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Home education in England

Published Wednesday, May 23, 2018

This briefing sets out the current position relating to home education in England and provides brief information on recent issues raised concerning home education. It covers England only.

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Current position

Parents have the right to decide to teach their children at home at any stage up to the end of compulsory school age. This right applies equally for the parents of children with special educational needs (SEN). Home education may also be used to meet the requirement to participate in education or training up to the age of 18.

Parents who choose to home-educate their children are responsible for ensuring that the education provided is efficient, full-time and suitable to the child’s age, ability, aptitude and any SEN they may have. They are not required to provide a broad and balanced curriculum and do not have to follow the National Curriculum. The parents of home educated children must be prepared to assume full financial responsibility, including bearing the cost of any public examinations. Government guidance encourages authorities to take a flexible approach to providing financial support to the parents of home educated children with SEN, however, and the Special Educational Needs and Disability Code of Practice states that authorities should fund the SEN needs of home educated children where it is appropriate to do so.

Local authorities have no statutory duties in relation to monitoring the quality of home education on a routine basis. However, they do have duties to make arrangements to identify children not receiving a suitable education, and to intervene if it appears that they are not. Intervention could, for example, take the form of issuing a school attendance order, although Government guidance on home education encourages authorities to address the issue informally before serving such a notice. As part of their safeguarding duties local authorities have powers to insist on seeing a child to enquire about their welfare where there are grounds for concern, but this does not extend to seeing and questioning children for the purpose of establishing whether they are receiving a suitable education.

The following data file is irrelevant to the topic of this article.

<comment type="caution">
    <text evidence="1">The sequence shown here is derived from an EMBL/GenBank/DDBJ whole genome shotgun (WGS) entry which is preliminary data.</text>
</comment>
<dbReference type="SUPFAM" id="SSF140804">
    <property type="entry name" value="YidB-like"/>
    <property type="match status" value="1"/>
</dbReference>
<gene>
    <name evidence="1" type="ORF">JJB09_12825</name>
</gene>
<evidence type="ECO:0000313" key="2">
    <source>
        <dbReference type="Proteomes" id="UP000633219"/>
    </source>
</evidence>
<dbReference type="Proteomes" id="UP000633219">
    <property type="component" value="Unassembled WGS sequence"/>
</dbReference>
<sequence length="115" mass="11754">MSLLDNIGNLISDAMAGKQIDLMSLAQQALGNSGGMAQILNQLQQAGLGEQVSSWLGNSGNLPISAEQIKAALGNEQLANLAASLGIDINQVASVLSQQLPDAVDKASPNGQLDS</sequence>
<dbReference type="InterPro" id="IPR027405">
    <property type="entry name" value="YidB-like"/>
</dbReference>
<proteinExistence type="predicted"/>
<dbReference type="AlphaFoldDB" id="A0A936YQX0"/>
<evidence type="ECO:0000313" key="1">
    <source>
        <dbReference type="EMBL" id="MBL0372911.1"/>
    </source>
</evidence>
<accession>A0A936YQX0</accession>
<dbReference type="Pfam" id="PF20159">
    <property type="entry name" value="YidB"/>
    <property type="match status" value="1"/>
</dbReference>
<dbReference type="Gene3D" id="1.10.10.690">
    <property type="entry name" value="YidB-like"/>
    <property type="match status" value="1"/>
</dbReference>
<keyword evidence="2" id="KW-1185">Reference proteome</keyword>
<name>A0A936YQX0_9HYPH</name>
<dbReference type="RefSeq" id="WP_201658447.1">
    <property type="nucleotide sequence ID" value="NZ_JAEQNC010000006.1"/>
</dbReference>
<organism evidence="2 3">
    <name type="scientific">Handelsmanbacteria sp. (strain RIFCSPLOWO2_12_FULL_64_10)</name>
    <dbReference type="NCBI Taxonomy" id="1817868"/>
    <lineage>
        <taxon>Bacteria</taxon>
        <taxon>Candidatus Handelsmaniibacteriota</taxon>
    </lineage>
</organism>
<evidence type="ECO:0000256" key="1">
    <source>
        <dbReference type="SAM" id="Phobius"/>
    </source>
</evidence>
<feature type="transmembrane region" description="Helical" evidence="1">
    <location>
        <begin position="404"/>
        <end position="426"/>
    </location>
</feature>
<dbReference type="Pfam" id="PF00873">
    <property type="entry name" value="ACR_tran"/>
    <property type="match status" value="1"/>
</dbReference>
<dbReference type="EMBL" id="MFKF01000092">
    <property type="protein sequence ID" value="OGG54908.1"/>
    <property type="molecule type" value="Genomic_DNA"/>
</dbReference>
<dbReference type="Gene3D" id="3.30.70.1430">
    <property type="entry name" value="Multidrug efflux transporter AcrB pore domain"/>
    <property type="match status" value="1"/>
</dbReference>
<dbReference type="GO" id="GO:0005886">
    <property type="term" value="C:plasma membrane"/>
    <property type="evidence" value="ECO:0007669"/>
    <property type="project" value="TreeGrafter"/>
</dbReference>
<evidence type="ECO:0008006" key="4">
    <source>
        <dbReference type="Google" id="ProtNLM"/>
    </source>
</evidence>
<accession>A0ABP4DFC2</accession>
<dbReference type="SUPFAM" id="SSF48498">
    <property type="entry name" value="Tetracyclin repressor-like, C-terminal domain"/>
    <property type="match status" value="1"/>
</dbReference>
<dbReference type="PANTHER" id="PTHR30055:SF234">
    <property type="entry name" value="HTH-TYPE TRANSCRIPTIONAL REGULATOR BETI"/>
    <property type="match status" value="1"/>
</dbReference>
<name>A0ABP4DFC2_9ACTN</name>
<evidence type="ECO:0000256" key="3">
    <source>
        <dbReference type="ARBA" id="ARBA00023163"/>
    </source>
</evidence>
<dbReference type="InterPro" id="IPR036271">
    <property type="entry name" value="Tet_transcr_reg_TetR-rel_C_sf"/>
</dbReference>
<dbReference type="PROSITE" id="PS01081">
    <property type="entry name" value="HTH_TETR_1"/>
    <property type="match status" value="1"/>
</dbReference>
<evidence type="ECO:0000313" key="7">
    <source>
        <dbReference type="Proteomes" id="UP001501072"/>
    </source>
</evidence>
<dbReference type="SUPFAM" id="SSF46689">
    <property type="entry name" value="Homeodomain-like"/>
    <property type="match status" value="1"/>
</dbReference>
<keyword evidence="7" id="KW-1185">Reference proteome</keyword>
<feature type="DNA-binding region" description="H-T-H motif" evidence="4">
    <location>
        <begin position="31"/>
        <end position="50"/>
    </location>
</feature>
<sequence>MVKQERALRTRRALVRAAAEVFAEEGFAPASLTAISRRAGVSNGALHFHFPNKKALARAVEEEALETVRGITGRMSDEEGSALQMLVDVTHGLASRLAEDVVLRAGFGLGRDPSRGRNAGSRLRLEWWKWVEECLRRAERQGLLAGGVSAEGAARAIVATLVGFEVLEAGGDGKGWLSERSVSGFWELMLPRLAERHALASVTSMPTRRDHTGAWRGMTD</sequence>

Home Education (Duty of Local Authorities) Bill [HL] 2017-19

In June 2017 Lord Soley introduced the Home Education (Duty of Local Authorities) Bill [HL] 2017-19. The Bill makes provision for local authorities to be placed under a duty to monitor the development of children receiving home education and to conduct annual assessments. The Bill also provides for parents of home educated children to be required to register with the local authority. The Bill is a Private Member’s Bill and, as such, is unlikely to pass into law unless supported by the Government.

The Government has stated that it is “keeping an open mind on the Bill” but does not formally support it. It has also expressed a belief that local authorities already have the powers they need to act in cases where children are not being well educated at home, and that the focus initially should be on making the existing legal arrangements work better.

Government consultation and draft guidance

Following on from earlier announcements, including in response to the Lord Soley’s home education bill, on 10 April 2018 the Government published a call for evidence on issues connected with home education which seeks views on a number of areas including:

  • How effective voluntary registration schemes for home educated children are, and what would be the advantages and disadvantages of mandatory registration.
  • The effectiveness of current local authority oversight and monitoring of home education, and what changes may be needed to ensure the system is satisfactory and proportionate.
  • The support available for home educated families, including whether there should be a duty on local authorities to provide advice and support.
  • Whether there should be financial consequences for schools if a parent withdraws their child to educate them at home.

The consultation closes on 2 July 2018.

Alongside the call for evidence, the Government also published draft versions of two guidance documents about home education for consultation, one intended for local authorities and the other for parents.

Commons Briefing papers SN05108

Author: David Foster

Topics: Children and families, Local authorities: education, Schools

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